-Tight end Cameron Brate is having a great season completely under the radar. He connected with quarterback Jameis Winston on the Bucs’ first score of the game yesterday to give him his third touchdown reception in as many games. The touchdown tied Vincent Jackson for the ninth-most touchdown receptions in franchise history. Step back a little further and Brate is tied with Jimmy Graham for the most touchdown receptions in the NFL among tight ends since the start of the 2016 season with 17. Winston is a welcome return for him, who he’s worked copiously outside of practice with over the past couple years. The two have nailed down their timing because of after-practice work they get in with each other to this day.
Brate had a good connection with backup quarterback Ryan Fitzpatrick, too, and it’s led to a quietly successful season since Tampa Bay locked him up with a new contract extension this past offseason. In those past three games where he’s had a touchdown, his touches have been limited but he capitalizes on them, recording a completion on seven of nine targets. It’s made even more impressive considering the routes he’s often asked to run. Brate will make some extremely tough catches, both contested and in traffic. He often uses his size to wrestle the ball down and is as reliable as any of the Bucs’ pass catchers. Though this isn’t something that will show up on a stat sheet, it seems he’s often served as a catalyst to get the offense going and you don’t need to look further than yesterday’s game, where he scored on the Bucs’ first drive, to see that.
-In his first start of 2018, quarterback Jameis Winston seemingly picked up where Ryan Fitzpatrick left off. More than that, he showed both tangible and intangible improvements to his own game. Tangibly, Winston went 30-of-41 for 395 yards with four touchdowns and two interceptions. It was his ninth career game with three or more touchdowns, moving him into sole possession of most such games in franchise history. He also tied the record for most 300+ yard career games with 12 after notching those 395 yards through the air. His first interception came on a long ball, when Winston was trying to force a long throw to DeSean Jackson in the first half while the Bucs were trailing. His second came on a fluke deflection, where the ball hit an Atlanta defender’s helmet in the end zone and popped up in the air for another defender to come down with it. While that one wasn’t as much on him, it was the most costly. He was trying to hit wide receiver Chris Godwin in the end zone and instead the Bucs came away empty.
Intangibly, it seemed Winston was able to make better decisions though throughout the game, despite those two interceptions. The biggest example that comes to mind was on the last drive. With the Bucs down four, they needed a touchdowns as the clock ticked down in the fourth quarter. The Bucs got the ball with 1:04 to go and it was up to Winston to get them down there. On the first play of the drive, Atlanta did a great job locking up any downfield options. Instead of forcing a throw, Winston threw it away. It was smart and stopped the clock, allowing the Bucs to reset after taking just five seconds off the clock. The next play was an 18-yard completion to DeSean Jackson as the Bucs moved down the field to set up the fire drill play that almost worked in the end.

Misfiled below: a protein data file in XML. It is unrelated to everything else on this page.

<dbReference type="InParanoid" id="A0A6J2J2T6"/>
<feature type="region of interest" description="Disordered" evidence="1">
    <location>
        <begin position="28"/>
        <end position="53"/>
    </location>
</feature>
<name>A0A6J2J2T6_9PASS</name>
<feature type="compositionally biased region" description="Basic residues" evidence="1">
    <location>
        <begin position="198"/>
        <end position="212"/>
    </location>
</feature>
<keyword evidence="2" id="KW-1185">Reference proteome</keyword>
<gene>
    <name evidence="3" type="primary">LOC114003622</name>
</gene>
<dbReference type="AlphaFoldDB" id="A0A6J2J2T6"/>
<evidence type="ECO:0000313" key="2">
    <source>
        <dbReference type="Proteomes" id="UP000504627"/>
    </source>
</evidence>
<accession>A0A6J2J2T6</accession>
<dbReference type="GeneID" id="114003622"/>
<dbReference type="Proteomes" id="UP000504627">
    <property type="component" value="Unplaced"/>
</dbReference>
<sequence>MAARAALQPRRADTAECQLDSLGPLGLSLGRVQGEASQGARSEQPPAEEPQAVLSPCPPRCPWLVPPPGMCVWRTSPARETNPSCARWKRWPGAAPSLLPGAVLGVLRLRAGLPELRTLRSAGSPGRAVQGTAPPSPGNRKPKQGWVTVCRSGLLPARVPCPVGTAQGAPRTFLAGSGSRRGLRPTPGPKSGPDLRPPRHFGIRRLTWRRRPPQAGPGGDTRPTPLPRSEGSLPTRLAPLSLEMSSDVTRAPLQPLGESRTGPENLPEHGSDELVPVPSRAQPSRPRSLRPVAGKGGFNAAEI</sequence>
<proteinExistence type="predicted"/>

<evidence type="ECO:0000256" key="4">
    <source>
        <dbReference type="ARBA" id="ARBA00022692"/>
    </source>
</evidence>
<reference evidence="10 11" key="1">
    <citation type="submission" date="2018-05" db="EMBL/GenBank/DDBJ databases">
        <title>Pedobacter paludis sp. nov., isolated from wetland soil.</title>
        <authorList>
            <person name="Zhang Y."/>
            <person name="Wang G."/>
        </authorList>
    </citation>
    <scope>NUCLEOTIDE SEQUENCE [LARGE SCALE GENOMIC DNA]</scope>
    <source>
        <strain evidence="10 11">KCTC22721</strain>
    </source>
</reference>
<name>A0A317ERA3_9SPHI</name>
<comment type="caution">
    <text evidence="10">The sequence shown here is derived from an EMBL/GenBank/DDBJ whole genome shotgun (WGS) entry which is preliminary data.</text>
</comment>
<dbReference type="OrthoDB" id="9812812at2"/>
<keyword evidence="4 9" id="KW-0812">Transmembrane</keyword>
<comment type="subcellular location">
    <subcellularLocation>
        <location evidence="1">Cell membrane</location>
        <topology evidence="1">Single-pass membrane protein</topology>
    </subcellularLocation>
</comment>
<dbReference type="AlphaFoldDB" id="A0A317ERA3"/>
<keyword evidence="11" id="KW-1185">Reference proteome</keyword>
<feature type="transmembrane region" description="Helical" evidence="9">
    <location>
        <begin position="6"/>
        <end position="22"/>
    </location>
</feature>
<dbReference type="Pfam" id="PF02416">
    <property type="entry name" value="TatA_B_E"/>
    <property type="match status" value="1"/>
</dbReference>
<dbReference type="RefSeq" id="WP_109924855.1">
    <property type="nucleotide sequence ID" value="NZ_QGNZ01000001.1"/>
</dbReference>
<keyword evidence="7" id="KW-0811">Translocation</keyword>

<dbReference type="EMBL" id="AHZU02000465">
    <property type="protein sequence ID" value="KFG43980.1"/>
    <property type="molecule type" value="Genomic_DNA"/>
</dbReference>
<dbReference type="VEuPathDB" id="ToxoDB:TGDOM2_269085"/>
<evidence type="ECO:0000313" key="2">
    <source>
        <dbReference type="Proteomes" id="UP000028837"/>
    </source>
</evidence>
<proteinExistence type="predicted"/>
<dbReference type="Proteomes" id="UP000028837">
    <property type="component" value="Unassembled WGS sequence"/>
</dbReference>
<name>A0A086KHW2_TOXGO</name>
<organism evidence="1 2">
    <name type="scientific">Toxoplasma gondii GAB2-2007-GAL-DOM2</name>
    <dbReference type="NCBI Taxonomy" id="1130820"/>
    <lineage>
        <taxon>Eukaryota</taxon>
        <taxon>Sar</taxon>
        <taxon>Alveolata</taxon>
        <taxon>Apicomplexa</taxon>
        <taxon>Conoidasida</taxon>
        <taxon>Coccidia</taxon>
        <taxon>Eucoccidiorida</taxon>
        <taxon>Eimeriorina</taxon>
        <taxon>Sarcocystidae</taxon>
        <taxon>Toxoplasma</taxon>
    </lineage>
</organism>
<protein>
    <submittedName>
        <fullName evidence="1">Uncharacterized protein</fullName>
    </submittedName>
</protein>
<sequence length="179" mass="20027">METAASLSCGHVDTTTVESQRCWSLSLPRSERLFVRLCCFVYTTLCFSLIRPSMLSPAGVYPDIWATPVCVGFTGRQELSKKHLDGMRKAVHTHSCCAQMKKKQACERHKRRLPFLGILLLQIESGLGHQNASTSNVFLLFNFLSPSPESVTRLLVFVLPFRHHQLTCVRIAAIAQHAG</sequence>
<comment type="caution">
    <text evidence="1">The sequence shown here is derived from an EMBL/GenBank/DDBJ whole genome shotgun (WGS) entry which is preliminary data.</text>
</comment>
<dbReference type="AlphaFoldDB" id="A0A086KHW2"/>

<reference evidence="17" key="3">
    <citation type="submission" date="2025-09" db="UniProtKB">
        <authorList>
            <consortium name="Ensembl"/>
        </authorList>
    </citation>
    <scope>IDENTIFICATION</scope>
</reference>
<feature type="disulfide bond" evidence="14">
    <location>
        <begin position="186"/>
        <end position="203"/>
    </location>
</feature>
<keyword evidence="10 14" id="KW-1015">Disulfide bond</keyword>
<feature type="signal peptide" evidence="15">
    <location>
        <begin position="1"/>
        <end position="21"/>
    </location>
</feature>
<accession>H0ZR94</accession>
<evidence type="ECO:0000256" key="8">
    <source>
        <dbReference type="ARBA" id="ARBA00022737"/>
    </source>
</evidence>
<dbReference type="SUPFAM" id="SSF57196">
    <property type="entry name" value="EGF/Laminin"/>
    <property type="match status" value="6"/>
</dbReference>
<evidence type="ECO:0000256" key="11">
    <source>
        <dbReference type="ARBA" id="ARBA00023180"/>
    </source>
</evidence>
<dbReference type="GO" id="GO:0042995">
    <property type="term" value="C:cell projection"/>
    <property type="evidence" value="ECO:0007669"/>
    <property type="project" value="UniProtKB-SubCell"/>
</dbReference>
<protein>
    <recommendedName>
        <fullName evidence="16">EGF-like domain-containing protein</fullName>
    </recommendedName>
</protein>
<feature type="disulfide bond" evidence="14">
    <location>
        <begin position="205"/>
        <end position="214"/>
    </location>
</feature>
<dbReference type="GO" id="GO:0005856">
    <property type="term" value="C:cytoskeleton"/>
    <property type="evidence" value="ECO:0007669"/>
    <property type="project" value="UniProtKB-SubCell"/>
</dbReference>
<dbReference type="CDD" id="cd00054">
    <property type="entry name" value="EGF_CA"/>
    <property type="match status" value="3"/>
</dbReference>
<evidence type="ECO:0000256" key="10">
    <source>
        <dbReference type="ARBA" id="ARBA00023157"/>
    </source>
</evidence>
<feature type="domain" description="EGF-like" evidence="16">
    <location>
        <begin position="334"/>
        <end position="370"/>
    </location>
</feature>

-Opponent red zone efficiency was… not great for the Bucs. As in the Falcons were 3-for-3 inside the red zone and in the first half were pretty much scoring at will. Safety Justin Evans had talked about making the offense go the long way earlier in the week, and for 2-3 of the Falcons’ possessions that was true. The Falcons only scored on a long play once, meaning every other time the Bucs forced them to span the field. The Bucs still got hurt through the air, though. If Winston had a day, so did Atlanta quarterback Matt Ryan, who was 31-for-41 with 354 yards and three touchdowns of his own. His longest passes went to wide receiver Mohamed Sanu, who would exit the game early, and Julio Jones because, well, he’s Julio Jones. Jones had 143 yards on 10 receptions during the game, but was held out of the end zone again. He has yet to score a touchdown this season and cornerback Brent Grimes was a big reason it stayed that way against the Bucs.
Still, the Bucs are giving up 355.6 passing yards per game (though the offense is passing for an average of 379.2 yards per game). Opponents have a 93.75 red zone conversion percentage and every time the other team is in a goal-to-go situation this season, they have scored. The problem has been identified, now it’s just a matter of remedying it and with health improving on the defensive line, it hopefully will be. The Bucs are becoming more aggressive defensively as well. Though they only registered one sack of Ryan, Tampa Bay recorded seven tackles for loss against Atlanta and shut down their running game, with the Falcons registering just 70 total net rushing yards. Those are blocks to build on that will hopefully help solve the Bucs’ red zone woes.
-Turnovers proved to be the difference between the two teams in the end, and not because the Falcons capitalized on those the Bucs gave away. Neither of the two interceptions Winston had yielded any points for the Falcons. Instead, in an offensive shootout as was the game on Sunday, the number of possessions a team gets and what they do with them are crucial. It was the fact that the Bucs came up empty on two more possessions than they maybe would have, especially on the second one that was picked off in the end zone.